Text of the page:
Art does not seek to describe but to enact. —Charles Olson

Festival VI

June 30–July 9, 2009

+ Ellen Burr + Juan Cristóbal Cerrillo + Carolyn Chen + Adrian Coburn + David Coll + Andrew Dieck +
+ Jason Federmeyer + Evelyn Ficarra + Heather Gordon + Orin Hildestad + Nick Hoff + Maia Ipp +
+ Saralyse Kissler + Tania Lanfer + Michelle Lou + Sarah Miles + Michael Newton + Tom Ontiveros +
+ Stacey Pelinka + J.H. Prynne + Bruno Ruviaro + Paola Santoscoy + Marcia Scott + Erik Ulman + Ian Winters +

Here, belatedly, is the summary of Poto Festival VI.  As always much is not included here, such as a description of the excellent meals, prepared mostly by Michelle and Orin, or of the many conversations, visits to the creek, and impromptu music-making that enlivened the afternoons and evenings.  Given the large number of participants, we deliberately left more time open and unscheduled; so this record will look more skeletal than was the experience.  I apologize for any inadvertent errors or omissions; my records are incomplete, and I’ve filled in some gaps with possibly faulty memory.

Tuesday (June 30)
People began to arrive.

Wednesday (July 1)
Bruno shared several recent pieces, for acoustic and electronic media, and his further thoughts on appropriation and détournement, which would prove a recurrent word in this festival.  Stacey then performed music by Bach and Sciarrino, following this with “Pearls & Eyes,” an Awareness Through Movement lesson of Moshe Feldenkrais, the relevance of whose research to performance she also discussed.  (Throughout her stay, Stacey volunteered numerous Functional Integration lessons to grateful Poto participants.)  In the evening, David showed a video of the Paris premiere of his multimedia work 1968, discussing not least its relation to Isou and Debord.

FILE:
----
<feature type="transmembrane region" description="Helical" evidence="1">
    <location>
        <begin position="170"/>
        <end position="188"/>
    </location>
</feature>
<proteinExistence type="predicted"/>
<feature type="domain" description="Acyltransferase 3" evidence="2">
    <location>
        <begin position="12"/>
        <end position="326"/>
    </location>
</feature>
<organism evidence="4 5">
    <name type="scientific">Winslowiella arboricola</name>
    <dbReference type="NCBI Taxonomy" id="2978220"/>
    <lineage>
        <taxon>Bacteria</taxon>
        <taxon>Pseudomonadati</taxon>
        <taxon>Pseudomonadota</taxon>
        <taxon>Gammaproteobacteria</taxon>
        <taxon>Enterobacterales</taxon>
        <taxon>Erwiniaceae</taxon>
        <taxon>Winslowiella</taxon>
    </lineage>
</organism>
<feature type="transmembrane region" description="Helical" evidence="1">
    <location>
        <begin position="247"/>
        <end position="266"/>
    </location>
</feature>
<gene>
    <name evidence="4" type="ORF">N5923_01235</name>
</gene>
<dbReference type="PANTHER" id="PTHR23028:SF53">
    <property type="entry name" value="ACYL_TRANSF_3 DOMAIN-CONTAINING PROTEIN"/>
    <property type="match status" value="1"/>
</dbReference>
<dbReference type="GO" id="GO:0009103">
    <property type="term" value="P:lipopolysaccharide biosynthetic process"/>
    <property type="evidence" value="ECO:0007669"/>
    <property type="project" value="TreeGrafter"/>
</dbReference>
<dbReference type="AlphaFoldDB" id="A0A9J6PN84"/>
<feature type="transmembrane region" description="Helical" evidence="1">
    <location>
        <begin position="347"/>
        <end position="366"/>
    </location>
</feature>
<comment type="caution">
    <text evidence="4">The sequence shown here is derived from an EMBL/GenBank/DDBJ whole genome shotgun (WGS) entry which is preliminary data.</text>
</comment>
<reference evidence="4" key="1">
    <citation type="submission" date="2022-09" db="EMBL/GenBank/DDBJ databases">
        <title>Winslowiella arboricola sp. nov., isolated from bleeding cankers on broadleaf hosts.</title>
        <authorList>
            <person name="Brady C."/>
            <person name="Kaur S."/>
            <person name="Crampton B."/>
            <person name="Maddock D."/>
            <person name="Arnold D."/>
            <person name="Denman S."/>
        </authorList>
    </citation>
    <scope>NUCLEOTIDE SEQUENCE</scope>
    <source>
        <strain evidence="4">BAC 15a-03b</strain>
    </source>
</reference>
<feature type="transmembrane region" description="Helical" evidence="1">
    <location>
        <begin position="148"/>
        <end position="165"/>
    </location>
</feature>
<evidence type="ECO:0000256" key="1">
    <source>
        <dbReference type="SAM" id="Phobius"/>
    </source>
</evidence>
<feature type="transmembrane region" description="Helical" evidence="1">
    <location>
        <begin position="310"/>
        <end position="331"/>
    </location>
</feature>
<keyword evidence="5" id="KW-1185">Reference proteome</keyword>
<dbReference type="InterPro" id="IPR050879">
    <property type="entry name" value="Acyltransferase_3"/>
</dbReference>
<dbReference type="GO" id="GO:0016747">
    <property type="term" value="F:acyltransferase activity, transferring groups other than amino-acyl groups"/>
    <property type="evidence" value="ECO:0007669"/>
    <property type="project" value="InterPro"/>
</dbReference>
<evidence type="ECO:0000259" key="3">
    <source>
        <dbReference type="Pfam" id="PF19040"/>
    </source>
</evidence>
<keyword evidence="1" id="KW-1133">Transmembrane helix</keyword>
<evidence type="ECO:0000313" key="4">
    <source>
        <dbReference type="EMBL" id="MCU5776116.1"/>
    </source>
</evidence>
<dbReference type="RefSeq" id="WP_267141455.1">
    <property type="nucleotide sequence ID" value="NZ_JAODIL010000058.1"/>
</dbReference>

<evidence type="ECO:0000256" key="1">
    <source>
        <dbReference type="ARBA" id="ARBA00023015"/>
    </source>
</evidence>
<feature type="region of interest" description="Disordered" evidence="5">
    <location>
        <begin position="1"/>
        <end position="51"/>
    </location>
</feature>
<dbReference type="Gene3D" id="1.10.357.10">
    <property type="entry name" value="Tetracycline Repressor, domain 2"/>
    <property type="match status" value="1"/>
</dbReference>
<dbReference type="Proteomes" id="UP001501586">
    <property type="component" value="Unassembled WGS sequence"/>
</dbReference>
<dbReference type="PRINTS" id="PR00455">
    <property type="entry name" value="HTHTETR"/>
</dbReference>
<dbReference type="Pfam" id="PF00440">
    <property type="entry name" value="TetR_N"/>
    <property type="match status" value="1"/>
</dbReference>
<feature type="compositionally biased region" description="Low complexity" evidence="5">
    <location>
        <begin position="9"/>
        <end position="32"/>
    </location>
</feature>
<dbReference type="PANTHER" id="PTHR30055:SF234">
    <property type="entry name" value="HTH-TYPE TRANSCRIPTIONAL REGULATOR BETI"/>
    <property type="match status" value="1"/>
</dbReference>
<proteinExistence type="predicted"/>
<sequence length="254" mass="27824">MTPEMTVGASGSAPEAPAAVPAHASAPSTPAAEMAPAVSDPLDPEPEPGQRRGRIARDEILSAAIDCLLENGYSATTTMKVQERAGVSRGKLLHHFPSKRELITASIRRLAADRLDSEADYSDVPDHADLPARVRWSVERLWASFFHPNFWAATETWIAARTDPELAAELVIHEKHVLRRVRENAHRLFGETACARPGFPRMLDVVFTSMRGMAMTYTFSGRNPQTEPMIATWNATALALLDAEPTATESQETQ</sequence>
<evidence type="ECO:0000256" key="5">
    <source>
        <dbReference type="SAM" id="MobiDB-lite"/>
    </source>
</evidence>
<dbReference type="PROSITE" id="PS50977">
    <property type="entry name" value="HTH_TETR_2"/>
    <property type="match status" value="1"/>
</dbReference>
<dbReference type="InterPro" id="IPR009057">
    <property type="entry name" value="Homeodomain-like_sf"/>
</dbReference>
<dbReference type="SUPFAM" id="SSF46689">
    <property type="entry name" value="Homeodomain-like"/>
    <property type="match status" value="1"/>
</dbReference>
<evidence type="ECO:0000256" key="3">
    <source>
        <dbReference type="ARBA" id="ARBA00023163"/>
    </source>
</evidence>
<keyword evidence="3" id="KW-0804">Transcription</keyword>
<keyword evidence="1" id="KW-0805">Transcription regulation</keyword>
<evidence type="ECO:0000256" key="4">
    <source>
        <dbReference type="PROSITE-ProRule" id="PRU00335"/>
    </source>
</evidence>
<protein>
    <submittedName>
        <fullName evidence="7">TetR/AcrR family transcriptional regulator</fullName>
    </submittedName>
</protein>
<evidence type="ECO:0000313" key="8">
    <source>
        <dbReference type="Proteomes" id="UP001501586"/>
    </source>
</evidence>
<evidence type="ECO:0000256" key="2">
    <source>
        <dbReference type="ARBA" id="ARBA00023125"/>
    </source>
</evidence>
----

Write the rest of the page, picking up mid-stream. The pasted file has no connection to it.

Thursday (July 2)
Carolyn presented some of her recent work, including a recording of her percussion sextet Hamlet.  Then Nick presented related poems by Pindar, Hölderlin, and Celan, demonstrating their continuities and use of the sublime tone and discussing issues of translation.  After lunch, Tania discussed her development as a composer, focussing on her duo for saxophone and percussion, Lai de Bisclavret.  In the evening, Ellen presented a video of her opera FIVE, in which Adrian had performed, and discussed her work as a flutist, improviser, and composer.

Friday (July 3)
Michael read his poetic sequence Crbn Cnty, in impressive regalia, interspersing this reflection on Carbon County, Pennsylvania, with relevant excerpts from Paterson and Maximus.  Then Juan Cristóbal presented first his thoughts on Octavio Paz and then his recent piece siempre otra cosa (estación violente).  After lunch Jeremy laid out several examples of scripts from China, including a lexicon of the pictographic language of the Naxi people.  Later, several people were introduced to the ropes courses of the Kissler Ranch by Adrian & Pam Kissler themselves.  In the evening, Paola showed us both René Daalder’s documentary on the Dutch conceptual artist Bas Jan Ader and examples of Ader’s own work.

Saturday (July 4)